Peugeot splits the difference between two and four wheels with tilting PHEV scooter
Nick Lavars · 06-Dec-2017
Electrified three-wheeled scooters that tilt into turns occupy one of the more interesting spaces when it comes to futuristic vehicle design. Sitting somewhere between a motorbike and a traditional motorcar, they could form part of a sustainable future for cities by offering a little privacy along with a relatively small footprint. Peugeot has hit on these key points with a new hybrid scooter built to weave its way through urban centers and hum along at freeway speeds when the time is right.
Groupe PSA's Peugeot PHEV (plug-in hybrid electric vehicle) scooter was developed as part of the "Efficient Urban LIght Vehicle" (EU-LIVE) European consortium, an urban mobility project involving 12 partners from six countries. The consortium aims to standardize a European approach for the design, development and building of electric L-category vehicles, which consists of motorbikes, mopeds and all-terrain vehicles with three or four wheels.
The scooter is powered by two electric in-wheel motors along with an internal combustion engine, which combine with a 48 V Samsung battery to offer a total range of 300 km (186 mi). The electric motors handle city driving at speeds of up to 70 km/h (43.5 mph), but on the wide open road the 31-kW single-cylinder gasoline engine takes over to nudge the scooter up to 130 km/h (80 mph).
With a footprint of 2.4 x 0.85 m (7.8 x 2.7 ft), the scooter is based on the architecture of a tricycle and Groupe PSA says it should hydraulic tilting system should make it as easy to drive as a regular ol' three-wheeler. The cabin is heated inside and features seatbelts and an airbag, and the doors that rotate in line with the body should make parking in tight spaces a little more comfortable.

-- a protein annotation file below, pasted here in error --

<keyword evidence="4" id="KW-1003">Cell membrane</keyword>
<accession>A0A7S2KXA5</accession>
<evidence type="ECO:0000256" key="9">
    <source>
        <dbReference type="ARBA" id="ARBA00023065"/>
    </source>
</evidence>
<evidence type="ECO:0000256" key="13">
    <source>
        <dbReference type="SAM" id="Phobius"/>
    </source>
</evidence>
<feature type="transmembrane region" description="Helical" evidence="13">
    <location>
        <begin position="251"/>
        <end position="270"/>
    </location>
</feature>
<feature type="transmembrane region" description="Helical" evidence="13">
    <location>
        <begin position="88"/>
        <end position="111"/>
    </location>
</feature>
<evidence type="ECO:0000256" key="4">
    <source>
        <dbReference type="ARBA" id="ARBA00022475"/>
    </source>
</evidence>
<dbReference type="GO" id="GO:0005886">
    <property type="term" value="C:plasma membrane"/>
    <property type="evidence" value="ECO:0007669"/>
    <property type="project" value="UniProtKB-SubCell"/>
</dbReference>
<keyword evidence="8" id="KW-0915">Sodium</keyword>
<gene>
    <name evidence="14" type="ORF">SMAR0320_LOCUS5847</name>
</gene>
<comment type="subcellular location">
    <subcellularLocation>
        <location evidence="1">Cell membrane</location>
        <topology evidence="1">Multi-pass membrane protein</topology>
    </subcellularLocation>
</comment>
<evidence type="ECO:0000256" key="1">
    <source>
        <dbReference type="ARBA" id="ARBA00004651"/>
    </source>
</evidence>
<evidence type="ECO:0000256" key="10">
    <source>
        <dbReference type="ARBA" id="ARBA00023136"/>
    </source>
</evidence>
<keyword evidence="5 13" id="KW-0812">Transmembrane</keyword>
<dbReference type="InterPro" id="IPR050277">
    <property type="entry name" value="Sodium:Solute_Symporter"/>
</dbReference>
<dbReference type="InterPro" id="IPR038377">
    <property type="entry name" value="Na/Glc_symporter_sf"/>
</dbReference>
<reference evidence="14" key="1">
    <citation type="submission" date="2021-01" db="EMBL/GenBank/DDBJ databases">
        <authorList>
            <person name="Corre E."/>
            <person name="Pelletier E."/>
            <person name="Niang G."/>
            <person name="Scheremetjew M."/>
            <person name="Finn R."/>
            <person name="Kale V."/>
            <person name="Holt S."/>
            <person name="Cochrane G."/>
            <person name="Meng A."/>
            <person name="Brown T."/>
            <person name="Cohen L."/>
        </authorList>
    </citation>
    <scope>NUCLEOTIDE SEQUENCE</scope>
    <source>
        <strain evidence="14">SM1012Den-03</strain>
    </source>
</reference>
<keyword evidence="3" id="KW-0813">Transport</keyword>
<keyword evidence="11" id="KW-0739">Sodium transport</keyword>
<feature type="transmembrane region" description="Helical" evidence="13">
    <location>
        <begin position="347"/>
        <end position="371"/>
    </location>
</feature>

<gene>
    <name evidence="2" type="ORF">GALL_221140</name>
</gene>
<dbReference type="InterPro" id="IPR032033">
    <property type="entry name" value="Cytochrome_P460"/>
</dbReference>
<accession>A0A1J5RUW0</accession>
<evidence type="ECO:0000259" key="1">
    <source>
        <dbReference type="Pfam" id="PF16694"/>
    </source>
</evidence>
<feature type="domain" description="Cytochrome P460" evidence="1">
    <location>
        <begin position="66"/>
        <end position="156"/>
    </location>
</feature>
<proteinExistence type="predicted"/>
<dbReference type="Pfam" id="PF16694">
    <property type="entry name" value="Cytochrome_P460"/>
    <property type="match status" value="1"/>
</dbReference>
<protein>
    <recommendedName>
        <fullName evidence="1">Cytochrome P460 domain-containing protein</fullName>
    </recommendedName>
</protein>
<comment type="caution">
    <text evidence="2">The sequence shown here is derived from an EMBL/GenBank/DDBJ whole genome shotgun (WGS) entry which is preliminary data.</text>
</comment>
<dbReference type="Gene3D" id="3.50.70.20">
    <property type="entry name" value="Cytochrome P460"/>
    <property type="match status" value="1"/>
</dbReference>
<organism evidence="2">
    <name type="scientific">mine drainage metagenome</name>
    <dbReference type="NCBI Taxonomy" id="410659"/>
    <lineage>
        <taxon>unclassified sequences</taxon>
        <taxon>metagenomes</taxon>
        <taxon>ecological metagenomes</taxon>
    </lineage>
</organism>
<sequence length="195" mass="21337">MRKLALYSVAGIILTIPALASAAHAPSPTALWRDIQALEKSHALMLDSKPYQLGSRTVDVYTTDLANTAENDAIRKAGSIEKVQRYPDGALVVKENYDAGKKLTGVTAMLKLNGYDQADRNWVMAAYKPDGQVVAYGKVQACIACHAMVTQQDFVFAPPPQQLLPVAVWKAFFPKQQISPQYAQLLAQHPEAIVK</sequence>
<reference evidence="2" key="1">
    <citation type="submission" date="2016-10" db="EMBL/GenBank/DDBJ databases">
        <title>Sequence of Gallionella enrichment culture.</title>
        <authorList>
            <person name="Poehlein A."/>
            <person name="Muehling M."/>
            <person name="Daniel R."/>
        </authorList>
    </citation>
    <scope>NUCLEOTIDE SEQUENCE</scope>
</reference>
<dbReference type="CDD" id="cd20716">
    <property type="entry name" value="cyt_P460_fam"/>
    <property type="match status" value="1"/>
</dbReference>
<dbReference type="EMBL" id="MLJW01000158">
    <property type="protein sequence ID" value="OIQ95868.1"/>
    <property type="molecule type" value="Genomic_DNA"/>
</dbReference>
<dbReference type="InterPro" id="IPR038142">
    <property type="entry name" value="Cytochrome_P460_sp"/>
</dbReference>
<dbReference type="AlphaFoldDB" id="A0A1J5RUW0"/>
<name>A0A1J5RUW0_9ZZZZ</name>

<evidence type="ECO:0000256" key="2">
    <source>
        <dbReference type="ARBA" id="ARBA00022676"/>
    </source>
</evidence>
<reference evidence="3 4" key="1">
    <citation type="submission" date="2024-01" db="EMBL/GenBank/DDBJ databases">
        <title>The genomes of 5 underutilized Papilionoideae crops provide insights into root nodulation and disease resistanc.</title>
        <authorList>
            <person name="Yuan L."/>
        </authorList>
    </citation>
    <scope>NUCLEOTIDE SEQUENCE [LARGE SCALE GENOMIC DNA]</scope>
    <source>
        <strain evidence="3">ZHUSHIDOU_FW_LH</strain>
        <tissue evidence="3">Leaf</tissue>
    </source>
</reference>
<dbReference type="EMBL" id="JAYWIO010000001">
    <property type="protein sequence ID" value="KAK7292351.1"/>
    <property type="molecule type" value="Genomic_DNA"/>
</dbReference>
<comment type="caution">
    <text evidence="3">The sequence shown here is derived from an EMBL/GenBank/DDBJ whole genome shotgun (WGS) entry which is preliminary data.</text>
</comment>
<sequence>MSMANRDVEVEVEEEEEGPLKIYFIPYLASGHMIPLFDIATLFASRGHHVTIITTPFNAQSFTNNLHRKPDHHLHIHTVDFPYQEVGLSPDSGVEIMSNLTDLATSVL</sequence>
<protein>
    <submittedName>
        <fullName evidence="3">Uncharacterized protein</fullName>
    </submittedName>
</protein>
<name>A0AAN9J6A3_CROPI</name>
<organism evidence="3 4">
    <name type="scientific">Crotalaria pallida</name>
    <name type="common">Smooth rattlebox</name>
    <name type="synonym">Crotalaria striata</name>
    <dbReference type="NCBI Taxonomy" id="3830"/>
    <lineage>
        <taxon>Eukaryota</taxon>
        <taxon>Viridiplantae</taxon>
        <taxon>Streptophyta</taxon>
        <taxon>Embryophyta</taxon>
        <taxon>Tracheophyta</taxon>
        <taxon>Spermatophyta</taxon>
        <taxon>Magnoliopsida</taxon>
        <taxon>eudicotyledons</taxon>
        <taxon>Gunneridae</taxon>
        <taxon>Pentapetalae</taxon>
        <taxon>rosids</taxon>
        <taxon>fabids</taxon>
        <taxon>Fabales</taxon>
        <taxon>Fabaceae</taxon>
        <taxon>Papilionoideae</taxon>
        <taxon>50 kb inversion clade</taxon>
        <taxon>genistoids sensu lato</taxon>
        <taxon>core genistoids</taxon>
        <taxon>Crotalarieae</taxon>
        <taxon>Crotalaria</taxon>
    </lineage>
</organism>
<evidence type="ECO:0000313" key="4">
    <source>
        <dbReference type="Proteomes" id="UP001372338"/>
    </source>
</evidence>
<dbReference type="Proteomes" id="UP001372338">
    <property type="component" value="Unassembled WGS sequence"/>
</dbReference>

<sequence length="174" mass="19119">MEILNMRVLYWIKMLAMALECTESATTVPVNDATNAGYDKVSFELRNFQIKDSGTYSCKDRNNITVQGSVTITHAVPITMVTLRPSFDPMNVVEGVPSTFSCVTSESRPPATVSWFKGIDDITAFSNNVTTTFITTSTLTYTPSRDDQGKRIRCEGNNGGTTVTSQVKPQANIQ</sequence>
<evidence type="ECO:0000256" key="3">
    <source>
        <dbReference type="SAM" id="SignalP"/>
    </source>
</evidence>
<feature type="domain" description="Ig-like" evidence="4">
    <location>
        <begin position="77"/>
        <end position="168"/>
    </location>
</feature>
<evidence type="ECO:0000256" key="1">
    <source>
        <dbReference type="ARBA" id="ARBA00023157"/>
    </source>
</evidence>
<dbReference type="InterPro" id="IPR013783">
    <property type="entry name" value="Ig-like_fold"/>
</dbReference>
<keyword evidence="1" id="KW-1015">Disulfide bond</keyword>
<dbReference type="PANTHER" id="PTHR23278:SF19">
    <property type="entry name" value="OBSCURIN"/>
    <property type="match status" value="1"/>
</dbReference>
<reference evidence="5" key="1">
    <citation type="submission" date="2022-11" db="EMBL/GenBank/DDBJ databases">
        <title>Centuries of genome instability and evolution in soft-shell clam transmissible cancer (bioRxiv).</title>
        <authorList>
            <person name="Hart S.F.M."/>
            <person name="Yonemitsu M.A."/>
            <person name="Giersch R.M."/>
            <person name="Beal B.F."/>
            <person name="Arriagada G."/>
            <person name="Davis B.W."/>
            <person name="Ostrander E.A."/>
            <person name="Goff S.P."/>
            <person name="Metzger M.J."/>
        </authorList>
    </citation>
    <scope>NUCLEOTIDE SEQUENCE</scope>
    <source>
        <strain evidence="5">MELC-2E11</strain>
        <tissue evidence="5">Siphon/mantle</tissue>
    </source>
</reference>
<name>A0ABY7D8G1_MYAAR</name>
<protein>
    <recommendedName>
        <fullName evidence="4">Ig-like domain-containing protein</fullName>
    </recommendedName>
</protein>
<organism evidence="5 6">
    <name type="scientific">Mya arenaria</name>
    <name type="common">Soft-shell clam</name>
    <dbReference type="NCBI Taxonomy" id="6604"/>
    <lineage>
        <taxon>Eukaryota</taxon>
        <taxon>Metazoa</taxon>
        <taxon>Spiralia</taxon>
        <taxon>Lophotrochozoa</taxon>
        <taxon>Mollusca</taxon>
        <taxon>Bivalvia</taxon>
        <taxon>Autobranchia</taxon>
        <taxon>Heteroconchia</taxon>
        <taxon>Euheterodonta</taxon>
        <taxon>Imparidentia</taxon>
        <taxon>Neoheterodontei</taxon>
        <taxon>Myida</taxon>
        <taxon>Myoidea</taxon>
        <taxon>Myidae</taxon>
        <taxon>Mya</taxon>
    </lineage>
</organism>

"Groupe PSA has committed to protecting individual freedom of movement. EU-LIVE is an illustrative example of it," says Carla Gohin, Senior Vice President, Research and Advanced Engineering. "This new electrified light vehicle allows an individual, safe and sustainable mobility thanks to its zero-emission mode."
Why aren't we getting the progressiveness of some of these types of models in North America. There has been a handful of low cost electric vehicles that have come out in Asia and Europe that would sell well over here. These super compact ev's are perfect for students or seniors who are not making big commutes. Think of the areas where students living on large campuses would benefit or older people who only drive to the doctors and grocery shopping - C'mon let's get some more progressive initiation happening